MediaCom won ten gongs, including the Grand Prix for most-awarded agency and Media Campaign of the Year for NHS Blood and Transplant "Missing type", on Wednesday night at the Campaign Media Awards held in partnership with Bloomberg Media.
Britain’s biggest media agency looks after more than £1bn in annual billings so has scale that no other shop can match. But MediaCom’s awards haul showed the range and variety of its work. MediaCom won five category sectors: Alcoholic Drinks for Crabbie’s, Media & Entertainment for Sky, Public Sector & Charities for NHS Blood and Transplant, Transport for Shell, and Travel & Leisure for Thomson.
These category awards are highly prized because brands want work that stands out and delivers results against its competitors in its category.
MediaCom picked up three other golds for Best Total Communications Programme for Churchill, Best Use of Branded Content for Scope and Best International Media Campaign for Danske Bank.
Winning ten awards capped a memorable night at the London Hilton on Park Lane for the WPP shop and its UK chief executive, Josh Krichefski, who stepped up from chief operating officer in January. Sixteen industry leaders from agencies, media owners and consultancies were split into five groups to decide the category awards during the main judging day at Bloomberg’s London headquarters in Finsbury Square.
The experience illustrated the "breadth and depth of the brilliant work happening in our market", as senior judge Rachel Forde, UK chief executive of Mediavest, put it. Pippa Glucklich, UK chief executive of Starcom, was the chair of judges. The judging panel reconvened at the end to pick the Media Campaign of the Year and the winner soon became clear because "Missing type" was the first choice of more than half the people in the room.
The work raised awareness about the need for blood donations by removing the A, O and B from everyday names that appeared in paid and owned media to illustrate "missing" blood types (see case study, below). "It’s the one we’d all have liked to have come up with," one judge confessed. "It’s such a simple idea," another said. The Sales Team of the Year awards are also divided by category and Channel 4 was the best-performing media owner.
It collected TV Sales Team of the Year for the third time in a row and also won gold in the IT & Consumer Durables category with "Encouraging viewers to watch paint dry" for Ronseal, a three-minute ad of a man varnishing a fence. Some of the other sales team winners were not the biggest beasts in their sector – most notably Primesight, which triumphed in outdoor, and ESI Media, which picked up cross-media. The judges said some sales team categories may need to be reviewed – for example, to include cinema.
There were a number of special prizes, including the Bloomberg Data & Creativity Award, which was won by OMD UK for Eurotunnel "Le shuttle". The work segmented customers by their interests, behaviours and past interactions, then produced 7,000 tailored creative executions. The data was updated during the campaign by OMD, helping to drive a 10% rise in average order value for Eurotunnel.
Viktoria Degtar, head of sales and marketing, EMEA, at Bloomberg Media, said the winning work exemplified "how brands are harnessing the power of data to create impactful, personalised and innovative experiences for their consumers". That’s a good yardstick by which to measure all the winners at the 2016 Campaign Media Awards, because the future of this industry will depend in large part on innovation, personalisation and, importantly, creativity.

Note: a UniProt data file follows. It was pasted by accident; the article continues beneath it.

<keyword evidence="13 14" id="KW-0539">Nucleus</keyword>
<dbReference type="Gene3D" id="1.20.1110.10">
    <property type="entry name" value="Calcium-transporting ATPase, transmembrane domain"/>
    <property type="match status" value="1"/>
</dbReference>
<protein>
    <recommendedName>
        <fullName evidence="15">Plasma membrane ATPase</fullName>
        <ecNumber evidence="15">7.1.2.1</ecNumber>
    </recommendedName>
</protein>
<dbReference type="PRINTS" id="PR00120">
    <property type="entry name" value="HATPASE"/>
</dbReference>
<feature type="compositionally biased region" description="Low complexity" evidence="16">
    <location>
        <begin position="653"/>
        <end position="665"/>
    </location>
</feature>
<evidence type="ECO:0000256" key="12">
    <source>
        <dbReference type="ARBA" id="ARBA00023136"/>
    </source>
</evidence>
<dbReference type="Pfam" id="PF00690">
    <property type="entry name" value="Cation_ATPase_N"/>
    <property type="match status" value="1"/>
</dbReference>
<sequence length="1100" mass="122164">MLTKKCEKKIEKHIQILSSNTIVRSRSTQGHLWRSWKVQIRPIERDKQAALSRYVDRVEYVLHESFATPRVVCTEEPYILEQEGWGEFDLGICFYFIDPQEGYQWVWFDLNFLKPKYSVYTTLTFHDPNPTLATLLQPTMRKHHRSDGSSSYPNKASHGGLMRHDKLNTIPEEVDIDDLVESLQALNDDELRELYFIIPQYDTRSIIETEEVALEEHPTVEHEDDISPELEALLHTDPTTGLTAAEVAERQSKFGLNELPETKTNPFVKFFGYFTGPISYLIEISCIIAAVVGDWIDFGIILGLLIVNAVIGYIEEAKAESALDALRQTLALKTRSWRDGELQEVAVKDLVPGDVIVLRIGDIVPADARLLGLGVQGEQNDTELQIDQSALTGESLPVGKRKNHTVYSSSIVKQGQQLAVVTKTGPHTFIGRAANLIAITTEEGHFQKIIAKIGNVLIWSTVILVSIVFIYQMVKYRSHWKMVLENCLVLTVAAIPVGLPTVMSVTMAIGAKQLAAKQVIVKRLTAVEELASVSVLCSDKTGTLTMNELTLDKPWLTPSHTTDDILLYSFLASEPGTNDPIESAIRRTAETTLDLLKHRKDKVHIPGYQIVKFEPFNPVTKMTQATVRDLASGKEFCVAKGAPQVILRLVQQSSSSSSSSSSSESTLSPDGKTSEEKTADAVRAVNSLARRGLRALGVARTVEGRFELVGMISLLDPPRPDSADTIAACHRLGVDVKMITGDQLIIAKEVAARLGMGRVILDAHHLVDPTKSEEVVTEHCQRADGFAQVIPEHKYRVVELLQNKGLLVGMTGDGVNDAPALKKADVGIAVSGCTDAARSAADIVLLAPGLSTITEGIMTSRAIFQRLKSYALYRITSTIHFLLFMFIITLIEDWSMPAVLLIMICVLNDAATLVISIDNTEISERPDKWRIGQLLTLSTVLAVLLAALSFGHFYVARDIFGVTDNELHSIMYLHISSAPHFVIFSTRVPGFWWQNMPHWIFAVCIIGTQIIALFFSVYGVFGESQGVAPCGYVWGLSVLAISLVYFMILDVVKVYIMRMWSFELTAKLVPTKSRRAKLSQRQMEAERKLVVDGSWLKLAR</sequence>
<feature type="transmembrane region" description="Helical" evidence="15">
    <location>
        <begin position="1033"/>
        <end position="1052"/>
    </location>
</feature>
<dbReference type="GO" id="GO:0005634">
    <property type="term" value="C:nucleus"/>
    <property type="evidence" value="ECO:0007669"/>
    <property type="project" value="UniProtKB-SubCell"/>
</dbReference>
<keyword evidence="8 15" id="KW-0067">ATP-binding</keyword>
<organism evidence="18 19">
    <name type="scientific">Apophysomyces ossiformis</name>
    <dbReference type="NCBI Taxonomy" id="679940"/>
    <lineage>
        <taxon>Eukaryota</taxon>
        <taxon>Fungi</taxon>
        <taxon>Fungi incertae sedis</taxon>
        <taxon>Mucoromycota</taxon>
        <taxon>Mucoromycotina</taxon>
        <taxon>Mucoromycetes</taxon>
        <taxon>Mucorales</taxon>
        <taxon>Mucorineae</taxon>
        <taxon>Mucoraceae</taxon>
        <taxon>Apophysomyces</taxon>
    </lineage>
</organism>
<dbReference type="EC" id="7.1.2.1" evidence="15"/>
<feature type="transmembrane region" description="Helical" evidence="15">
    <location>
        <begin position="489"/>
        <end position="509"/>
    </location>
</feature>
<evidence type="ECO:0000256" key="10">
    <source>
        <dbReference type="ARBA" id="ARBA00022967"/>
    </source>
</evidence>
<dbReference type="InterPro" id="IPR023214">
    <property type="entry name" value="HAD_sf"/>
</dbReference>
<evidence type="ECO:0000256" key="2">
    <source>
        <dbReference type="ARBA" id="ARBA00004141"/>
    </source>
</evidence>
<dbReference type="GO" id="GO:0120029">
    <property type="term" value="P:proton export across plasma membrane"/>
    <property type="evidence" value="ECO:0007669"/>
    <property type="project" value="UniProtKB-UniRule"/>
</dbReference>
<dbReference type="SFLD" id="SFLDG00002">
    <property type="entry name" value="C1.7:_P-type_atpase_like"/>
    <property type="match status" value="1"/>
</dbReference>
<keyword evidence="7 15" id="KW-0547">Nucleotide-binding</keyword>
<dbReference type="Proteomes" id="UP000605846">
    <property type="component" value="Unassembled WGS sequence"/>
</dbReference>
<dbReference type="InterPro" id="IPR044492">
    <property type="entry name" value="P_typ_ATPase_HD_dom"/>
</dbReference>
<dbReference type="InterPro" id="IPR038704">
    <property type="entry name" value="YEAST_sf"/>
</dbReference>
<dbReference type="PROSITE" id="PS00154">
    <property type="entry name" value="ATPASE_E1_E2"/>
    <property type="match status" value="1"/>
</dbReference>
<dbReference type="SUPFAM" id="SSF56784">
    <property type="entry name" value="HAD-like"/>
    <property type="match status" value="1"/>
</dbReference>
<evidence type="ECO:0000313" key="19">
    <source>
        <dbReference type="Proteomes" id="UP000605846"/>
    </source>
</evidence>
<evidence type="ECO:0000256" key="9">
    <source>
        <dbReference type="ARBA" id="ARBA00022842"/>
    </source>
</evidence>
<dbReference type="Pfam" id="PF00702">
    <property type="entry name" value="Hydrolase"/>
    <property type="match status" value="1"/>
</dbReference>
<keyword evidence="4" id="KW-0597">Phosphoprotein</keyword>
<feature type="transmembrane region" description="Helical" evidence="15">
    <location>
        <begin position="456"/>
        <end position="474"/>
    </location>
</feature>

Media campaign of the year
During National Blood Week last year, MediaCom and NHS Blood and Transplant launched a disruptive campaign to capture attention and highlight the need for new blood donors after a 40% decline in a decade.
The activity sought to attract the public’s attention by demonstrating the importance of replacing A, O and B blood types. This wasn’t just to raise awareness but to drive behaviour change by attracting new donors. The big idea was "Missing type" – removing the As, Os and Bs from media, brands, high-profile places and famous street signs.
The work was simple to activate but involved collaboration on a grand scale
It was simple to activate – minimal effort was required to create the desired disruption. But it involved collaboration on a grand scale between MediaCom, which handled planning, and a string of other agencies including Engine for creative, Carat for buying, 23red for brand partnerships and Twentysix for organic social – "to ensure all communications fit into the overarching strategy", as MediaCom put it. The strategy had three phases.
First, tease and intrigue as major brands such as Odeon, Waterstones and Santander dropped the letters A, O and B from their names – even the Downing Street sign was changed.
Second, give context and meaning through media partnerships, including with the Daily Mirror and Metro across print and online. Three, retarget and convert by getting people to register, chiefly through digital and social channels. NHS Blood and Transplant was the first UK advertiser to use Instagram Carousel ads. All work linked to the Blood.co.uk website. The result was 30,000 new donors – 20,000 more than National Blood Week in 2014.
Traffic to Blood.co.uk from social media sources rose 350% year on year. Almost 500,000 people engaged with the campaign on Facebook. One thousand brands, including Campaign, showed their support. And there were 689 pieces of news coverage. It was the undisputed Media Campaign of the Year for the judges of the 2016 Campaign Media Awards.
We want to hear from you. We would like your feedback on the Media Week Awards and Campaign Media Awards. What could we do better? Should there be new categories? How can our industry learn from the award-winning work?
>>>Click here to leave your suggestions<<<